June 01, 2017

Headaches as you age

Finding relief


You really wanted to attend your granddaughter's school play, but with your splitting headache you knew you wouldn't enjoy the event. You thought your headaches would go away now that you're retired and have less on your mind, but they still occur regularly.

Headaches are less common with age. Nonetheless, they're still a problem among older adults — between 15 and 20 percent of adults older than 60 have more than two headaches a month. Furthermore, with age comes a new concern — headaches due to an underlying cause are more common.

Some first-time headaches signal something serious, requiring immediate attention. In addition, older adults tend to take more medications in general, so medications for chronic headache pain must be chosen carefully. A number of headache drugs may conflict with drugs taken for other conditions, such as high blood pressure or diabetes. As a result, the approach to headache pain in older adults is a little different from the usual care.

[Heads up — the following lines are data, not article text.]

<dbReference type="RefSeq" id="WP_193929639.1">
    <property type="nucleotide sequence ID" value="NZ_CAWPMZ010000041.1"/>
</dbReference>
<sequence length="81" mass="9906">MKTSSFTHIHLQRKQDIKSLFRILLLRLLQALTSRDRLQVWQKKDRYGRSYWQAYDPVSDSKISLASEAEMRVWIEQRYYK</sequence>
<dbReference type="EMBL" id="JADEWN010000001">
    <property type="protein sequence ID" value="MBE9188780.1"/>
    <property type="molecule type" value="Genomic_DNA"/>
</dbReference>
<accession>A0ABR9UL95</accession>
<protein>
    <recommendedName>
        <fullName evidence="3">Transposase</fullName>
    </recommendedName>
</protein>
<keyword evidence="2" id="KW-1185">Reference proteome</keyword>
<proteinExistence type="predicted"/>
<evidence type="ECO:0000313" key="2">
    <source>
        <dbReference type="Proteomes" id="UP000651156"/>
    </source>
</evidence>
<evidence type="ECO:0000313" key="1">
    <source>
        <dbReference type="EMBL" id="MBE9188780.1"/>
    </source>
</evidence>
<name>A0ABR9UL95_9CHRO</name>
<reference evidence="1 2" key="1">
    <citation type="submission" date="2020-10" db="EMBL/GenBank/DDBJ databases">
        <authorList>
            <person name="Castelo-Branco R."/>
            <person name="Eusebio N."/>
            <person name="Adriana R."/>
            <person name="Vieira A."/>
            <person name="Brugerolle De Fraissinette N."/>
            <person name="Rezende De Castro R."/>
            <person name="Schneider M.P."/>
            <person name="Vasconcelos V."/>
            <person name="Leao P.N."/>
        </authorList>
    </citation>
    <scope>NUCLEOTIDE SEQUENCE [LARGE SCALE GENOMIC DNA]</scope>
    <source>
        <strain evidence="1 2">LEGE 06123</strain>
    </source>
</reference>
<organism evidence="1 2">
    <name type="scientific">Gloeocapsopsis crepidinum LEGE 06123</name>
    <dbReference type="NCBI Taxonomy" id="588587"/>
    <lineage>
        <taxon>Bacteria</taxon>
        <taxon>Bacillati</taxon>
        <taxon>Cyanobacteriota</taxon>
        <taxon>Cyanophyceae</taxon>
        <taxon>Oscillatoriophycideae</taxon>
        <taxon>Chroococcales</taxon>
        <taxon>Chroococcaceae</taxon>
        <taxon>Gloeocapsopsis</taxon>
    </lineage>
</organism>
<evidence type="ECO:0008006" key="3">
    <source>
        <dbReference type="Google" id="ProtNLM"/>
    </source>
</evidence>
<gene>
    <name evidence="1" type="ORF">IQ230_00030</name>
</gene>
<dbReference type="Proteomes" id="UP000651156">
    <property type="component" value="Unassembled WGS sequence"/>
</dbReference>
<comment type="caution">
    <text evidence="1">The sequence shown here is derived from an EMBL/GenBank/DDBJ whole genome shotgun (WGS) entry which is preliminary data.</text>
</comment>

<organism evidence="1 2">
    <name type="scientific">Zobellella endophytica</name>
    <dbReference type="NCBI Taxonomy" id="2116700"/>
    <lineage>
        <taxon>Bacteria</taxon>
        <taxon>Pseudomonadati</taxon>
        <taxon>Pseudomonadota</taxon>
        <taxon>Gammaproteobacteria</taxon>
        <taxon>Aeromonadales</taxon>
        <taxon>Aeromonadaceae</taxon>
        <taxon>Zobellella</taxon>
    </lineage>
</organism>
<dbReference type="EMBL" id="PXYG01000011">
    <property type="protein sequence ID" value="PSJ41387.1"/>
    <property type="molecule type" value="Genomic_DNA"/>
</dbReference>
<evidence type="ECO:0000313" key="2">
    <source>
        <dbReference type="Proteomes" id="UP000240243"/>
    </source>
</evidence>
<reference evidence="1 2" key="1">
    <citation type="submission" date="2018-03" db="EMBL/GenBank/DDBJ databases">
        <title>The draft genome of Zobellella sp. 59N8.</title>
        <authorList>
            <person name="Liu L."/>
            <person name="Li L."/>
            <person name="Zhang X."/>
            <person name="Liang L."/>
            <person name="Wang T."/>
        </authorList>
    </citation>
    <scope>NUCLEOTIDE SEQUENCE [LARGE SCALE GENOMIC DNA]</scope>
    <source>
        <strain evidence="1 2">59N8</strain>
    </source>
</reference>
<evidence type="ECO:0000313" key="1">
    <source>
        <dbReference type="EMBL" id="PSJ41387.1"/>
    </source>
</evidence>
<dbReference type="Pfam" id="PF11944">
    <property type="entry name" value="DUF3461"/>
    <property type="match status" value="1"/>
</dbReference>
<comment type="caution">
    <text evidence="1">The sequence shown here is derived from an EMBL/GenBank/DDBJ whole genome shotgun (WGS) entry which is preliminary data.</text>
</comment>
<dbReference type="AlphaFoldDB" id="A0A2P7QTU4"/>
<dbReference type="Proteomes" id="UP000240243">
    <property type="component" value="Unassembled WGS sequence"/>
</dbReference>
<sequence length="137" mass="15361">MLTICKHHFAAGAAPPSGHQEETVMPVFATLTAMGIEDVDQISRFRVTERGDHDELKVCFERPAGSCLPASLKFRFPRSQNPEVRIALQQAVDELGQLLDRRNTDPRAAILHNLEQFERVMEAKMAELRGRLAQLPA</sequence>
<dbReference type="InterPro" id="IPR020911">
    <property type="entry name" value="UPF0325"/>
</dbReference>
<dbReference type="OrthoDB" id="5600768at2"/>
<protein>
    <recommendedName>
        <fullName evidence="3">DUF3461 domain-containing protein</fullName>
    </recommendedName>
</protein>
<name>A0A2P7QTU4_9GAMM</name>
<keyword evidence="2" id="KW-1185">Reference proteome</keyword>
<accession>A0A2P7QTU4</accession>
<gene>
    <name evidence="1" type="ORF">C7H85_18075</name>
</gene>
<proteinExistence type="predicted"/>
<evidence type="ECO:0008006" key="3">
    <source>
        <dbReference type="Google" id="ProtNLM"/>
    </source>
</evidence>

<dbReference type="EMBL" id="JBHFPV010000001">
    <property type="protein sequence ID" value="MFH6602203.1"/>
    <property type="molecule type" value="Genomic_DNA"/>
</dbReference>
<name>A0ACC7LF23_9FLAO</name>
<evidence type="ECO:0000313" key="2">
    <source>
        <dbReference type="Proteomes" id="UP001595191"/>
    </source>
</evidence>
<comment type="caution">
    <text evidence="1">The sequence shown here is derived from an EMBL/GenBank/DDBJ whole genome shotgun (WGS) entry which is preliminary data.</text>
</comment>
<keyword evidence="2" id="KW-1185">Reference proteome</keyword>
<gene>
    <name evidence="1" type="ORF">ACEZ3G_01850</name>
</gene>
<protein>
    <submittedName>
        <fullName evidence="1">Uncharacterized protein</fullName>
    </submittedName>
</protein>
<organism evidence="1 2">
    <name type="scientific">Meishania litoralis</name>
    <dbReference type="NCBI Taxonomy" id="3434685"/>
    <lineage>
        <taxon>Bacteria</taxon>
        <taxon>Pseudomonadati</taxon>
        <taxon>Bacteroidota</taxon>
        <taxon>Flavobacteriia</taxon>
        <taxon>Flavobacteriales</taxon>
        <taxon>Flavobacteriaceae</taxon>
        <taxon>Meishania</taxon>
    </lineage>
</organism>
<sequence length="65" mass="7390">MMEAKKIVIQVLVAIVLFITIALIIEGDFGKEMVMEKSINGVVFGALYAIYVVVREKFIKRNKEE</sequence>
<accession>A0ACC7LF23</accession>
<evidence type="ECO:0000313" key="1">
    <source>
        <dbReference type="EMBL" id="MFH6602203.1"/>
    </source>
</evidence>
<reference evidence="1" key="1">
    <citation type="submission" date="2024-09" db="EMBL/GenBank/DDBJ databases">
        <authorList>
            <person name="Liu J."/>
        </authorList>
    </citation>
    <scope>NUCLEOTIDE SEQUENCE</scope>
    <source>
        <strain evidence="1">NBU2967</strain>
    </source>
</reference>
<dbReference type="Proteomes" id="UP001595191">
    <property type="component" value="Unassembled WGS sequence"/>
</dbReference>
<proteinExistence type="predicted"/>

Common headache types

The most common headache types are tension, migraine and cluster headaches. Most often, the headaches represent a continuation of an existing condition. However, in some cases, primary headaches — headaches with no underlying cause — can occur for the first time after age 50.

In older adults, new headaches raise suspicion that a headache may be a symptom of something else. For example, conditions that reduce oxygen to the brain, such as sleep apnea or chronic obstructive pulmonary disease, can lead to a headache. Eye problems, such as glaucoma, also can cause headaches, typically around or behind an eye.

Depending on your medical history and...